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U.S. Elections

Political Campaign Finance

Federal campaign finance law applies to elections involving the president and vice president of the United States and members of the U.S. Senate and House of Representatives. The Federal Election Campaign Act (FECA) requires all candidates, committees of political parties, and political action committees (PACs) to file periodic reports on funding with the Federal Election Commission (FEC). Candidates, for example, must identify all party committees and PACs that give them contributions and all individuals who give them more than $200 in a single year. And they must disclose all payments that exceed $200 per year to an individual or vendor.

The law places limits on contributions by individuals and groups to candidates, political parties, and PACs. An individual may give $1,000 to a candidate per election, $20,000 to a national party committee per calendar year, and $5,000 to any other political committee per calendar year; an individual’s total contributions cannot exceed $25,000 per year. Groups that contribute to election campaigns also must abide by specific limits depending on the nature of their organization.

The FECA prohibits corporations, labor organizations, federal government contractors and foreign nationals from making contributions to election campaigns and from spending money directly — for example, on advertising — to influence federal elections. However, corporations and labor unions may form separate PACs that raise money and support federal candidates and political committees.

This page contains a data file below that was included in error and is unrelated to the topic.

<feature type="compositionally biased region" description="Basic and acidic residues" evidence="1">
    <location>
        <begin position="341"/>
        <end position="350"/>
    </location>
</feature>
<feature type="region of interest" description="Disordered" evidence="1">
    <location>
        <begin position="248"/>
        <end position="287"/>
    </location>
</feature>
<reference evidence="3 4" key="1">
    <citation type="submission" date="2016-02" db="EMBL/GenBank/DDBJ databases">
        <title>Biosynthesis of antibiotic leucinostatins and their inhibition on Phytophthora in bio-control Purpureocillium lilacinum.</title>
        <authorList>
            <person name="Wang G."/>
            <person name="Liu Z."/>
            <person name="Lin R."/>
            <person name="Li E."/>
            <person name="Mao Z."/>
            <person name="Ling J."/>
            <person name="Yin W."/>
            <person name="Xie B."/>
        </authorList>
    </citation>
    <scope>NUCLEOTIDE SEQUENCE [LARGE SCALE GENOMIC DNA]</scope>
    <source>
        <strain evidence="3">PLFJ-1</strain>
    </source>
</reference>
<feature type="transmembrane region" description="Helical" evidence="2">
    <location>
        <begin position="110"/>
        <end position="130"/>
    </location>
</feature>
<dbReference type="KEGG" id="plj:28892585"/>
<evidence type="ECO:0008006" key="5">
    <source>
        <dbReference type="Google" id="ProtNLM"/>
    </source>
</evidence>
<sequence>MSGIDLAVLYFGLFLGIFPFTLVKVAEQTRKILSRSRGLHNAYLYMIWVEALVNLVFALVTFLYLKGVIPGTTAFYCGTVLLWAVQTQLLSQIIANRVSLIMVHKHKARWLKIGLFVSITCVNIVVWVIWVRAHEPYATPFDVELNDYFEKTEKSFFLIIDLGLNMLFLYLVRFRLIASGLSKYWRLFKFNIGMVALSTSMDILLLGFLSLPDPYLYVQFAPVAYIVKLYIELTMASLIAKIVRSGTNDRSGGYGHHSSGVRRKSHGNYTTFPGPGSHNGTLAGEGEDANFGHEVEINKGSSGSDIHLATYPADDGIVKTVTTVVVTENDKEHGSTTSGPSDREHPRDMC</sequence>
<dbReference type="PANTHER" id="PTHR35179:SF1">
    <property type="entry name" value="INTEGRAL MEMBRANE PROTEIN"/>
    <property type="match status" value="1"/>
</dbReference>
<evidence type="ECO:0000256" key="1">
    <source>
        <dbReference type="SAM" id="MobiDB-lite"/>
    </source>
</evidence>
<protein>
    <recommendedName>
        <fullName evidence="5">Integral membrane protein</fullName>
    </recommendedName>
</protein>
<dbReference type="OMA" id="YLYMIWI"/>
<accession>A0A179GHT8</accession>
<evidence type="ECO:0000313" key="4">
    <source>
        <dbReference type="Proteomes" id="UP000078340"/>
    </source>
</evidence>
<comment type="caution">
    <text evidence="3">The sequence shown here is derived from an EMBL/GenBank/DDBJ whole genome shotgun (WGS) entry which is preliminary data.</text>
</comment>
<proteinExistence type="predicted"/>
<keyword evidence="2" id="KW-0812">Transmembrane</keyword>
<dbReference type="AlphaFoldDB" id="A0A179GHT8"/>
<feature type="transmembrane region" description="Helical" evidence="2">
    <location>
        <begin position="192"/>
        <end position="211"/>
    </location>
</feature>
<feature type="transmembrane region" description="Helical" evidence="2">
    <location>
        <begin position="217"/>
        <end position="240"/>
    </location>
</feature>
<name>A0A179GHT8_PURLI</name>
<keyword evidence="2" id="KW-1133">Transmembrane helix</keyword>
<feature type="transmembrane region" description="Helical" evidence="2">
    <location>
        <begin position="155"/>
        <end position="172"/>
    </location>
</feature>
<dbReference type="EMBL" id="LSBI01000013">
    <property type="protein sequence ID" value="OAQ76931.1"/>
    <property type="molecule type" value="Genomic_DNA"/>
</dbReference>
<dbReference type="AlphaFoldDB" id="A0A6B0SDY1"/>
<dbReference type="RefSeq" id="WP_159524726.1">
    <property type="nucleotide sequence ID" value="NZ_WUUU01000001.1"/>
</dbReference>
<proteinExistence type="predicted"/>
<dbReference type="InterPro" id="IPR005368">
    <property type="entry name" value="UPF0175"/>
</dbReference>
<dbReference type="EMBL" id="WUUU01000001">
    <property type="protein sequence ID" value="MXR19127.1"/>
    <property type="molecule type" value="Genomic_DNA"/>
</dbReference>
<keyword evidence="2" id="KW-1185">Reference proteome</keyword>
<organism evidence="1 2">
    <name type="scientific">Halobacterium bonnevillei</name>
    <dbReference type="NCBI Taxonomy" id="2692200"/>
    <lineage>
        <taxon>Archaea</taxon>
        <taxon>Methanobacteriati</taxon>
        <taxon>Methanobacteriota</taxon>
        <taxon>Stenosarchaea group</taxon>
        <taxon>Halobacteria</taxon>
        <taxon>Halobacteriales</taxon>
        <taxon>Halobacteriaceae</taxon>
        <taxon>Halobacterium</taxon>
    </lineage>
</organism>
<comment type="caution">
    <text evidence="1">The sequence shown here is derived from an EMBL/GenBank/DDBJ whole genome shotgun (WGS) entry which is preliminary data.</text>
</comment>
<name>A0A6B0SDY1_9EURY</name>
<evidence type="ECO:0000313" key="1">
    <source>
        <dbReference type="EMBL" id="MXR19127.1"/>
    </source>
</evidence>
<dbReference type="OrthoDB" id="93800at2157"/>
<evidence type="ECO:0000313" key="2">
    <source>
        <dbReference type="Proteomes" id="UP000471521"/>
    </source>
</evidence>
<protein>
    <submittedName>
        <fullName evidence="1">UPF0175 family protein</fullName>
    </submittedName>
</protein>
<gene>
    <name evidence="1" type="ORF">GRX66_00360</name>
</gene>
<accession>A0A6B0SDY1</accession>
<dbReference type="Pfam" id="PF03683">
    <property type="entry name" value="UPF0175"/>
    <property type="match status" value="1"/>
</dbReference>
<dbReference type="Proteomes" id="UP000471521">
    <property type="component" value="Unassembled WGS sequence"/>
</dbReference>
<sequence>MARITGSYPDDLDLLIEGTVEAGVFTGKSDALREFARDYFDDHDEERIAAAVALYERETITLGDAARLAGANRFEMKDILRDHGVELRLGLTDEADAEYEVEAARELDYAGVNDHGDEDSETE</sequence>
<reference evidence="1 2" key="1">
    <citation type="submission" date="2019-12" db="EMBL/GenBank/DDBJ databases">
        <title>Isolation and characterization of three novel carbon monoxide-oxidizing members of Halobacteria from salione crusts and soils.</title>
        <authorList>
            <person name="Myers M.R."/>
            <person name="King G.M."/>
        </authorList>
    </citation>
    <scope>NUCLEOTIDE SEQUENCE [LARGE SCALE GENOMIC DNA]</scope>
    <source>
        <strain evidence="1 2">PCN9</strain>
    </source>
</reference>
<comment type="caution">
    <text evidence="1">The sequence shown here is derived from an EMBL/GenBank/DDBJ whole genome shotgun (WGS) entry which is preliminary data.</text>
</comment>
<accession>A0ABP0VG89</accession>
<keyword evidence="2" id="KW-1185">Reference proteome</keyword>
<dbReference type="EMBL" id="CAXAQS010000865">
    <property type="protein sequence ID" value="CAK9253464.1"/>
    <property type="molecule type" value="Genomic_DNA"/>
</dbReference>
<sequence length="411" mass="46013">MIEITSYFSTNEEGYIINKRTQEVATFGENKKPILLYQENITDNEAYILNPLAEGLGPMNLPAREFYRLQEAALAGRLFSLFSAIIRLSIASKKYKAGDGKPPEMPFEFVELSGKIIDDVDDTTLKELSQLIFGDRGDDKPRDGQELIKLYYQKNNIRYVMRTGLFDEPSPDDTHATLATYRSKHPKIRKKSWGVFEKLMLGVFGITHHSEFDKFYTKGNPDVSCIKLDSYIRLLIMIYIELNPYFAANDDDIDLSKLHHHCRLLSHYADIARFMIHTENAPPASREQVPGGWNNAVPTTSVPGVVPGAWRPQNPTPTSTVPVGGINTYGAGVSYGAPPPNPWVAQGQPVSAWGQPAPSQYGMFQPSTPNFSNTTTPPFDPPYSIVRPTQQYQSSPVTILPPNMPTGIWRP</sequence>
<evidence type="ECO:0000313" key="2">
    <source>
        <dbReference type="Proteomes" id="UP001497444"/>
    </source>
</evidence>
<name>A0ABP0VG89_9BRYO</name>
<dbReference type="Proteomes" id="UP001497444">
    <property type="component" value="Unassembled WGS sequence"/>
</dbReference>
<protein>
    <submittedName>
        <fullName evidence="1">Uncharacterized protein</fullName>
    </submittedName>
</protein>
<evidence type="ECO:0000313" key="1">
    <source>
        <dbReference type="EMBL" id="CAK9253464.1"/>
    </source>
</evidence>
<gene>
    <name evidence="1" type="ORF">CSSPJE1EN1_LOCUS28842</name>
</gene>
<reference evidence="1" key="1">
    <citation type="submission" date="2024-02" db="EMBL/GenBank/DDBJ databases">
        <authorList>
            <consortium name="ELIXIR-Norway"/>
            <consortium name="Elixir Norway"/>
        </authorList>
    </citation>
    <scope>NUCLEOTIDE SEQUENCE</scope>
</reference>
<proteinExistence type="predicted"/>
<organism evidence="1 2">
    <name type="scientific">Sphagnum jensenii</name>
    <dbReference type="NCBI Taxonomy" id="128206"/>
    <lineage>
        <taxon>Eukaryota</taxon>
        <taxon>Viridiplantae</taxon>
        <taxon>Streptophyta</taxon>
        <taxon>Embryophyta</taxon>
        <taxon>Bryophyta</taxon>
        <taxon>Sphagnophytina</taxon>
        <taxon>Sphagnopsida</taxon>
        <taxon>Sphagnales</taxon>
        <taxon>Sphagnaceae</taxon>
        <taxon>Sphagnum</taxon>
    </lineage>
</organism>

Qualified presidential candidates may receive public money for their campaigns from a special fund maintained by the U.S. Treasury. This fund is financed exclusively by voluntary contributions from U.S. taxpayers, who may choose to contribute $3 of their annual federal income tax to the fund. Candidates may accept public money for either their primary or general election campaign or for both. However, if they do accept public funds, they must comply with spending limits and other restrictions imposed by the FEC.

Candidates in the presidential primaries are eligible to receive public money to match the private contributions they raise from individuals; contributions from groups are not matched. While individuals may contribute up to $1,000, only the first $250 is “matchable.” To become eligible to receive public funds, candidates must raise $5,000 in matchable contributions in each of 20 different states.

The nominees of the Democratic and Republican parties are each eligible to receive a grant from the FEC to cover all the expenses of their general election campaign, and they may not spend more than the amount of the grant. In 1996, the grant was $61.82 million per candidate. A third party presidential candidate may qualify to receive some public funds after the general election if he or she receives at least 5 percent of the popular vote.

Each major political party also receives public funds to pay for its national convention. In 1996, the two major parties each received $12.36 million. Other parties may be eligible for partial public financing of their conventions if their nominees received at least 5 percent of the popular vote in the previous election.

Federal Election Campaign Act (FECA) of 1971

and its amendments cover three broad areas:
  • public disclosure of funds raised and spent to influence federal elections
  • restrictions on contributions and expenditures
  • the public funding of presidential campaigns.




Document Information
Source: IIP (Dep. of State - International Information Program);
Last modified: 20070820
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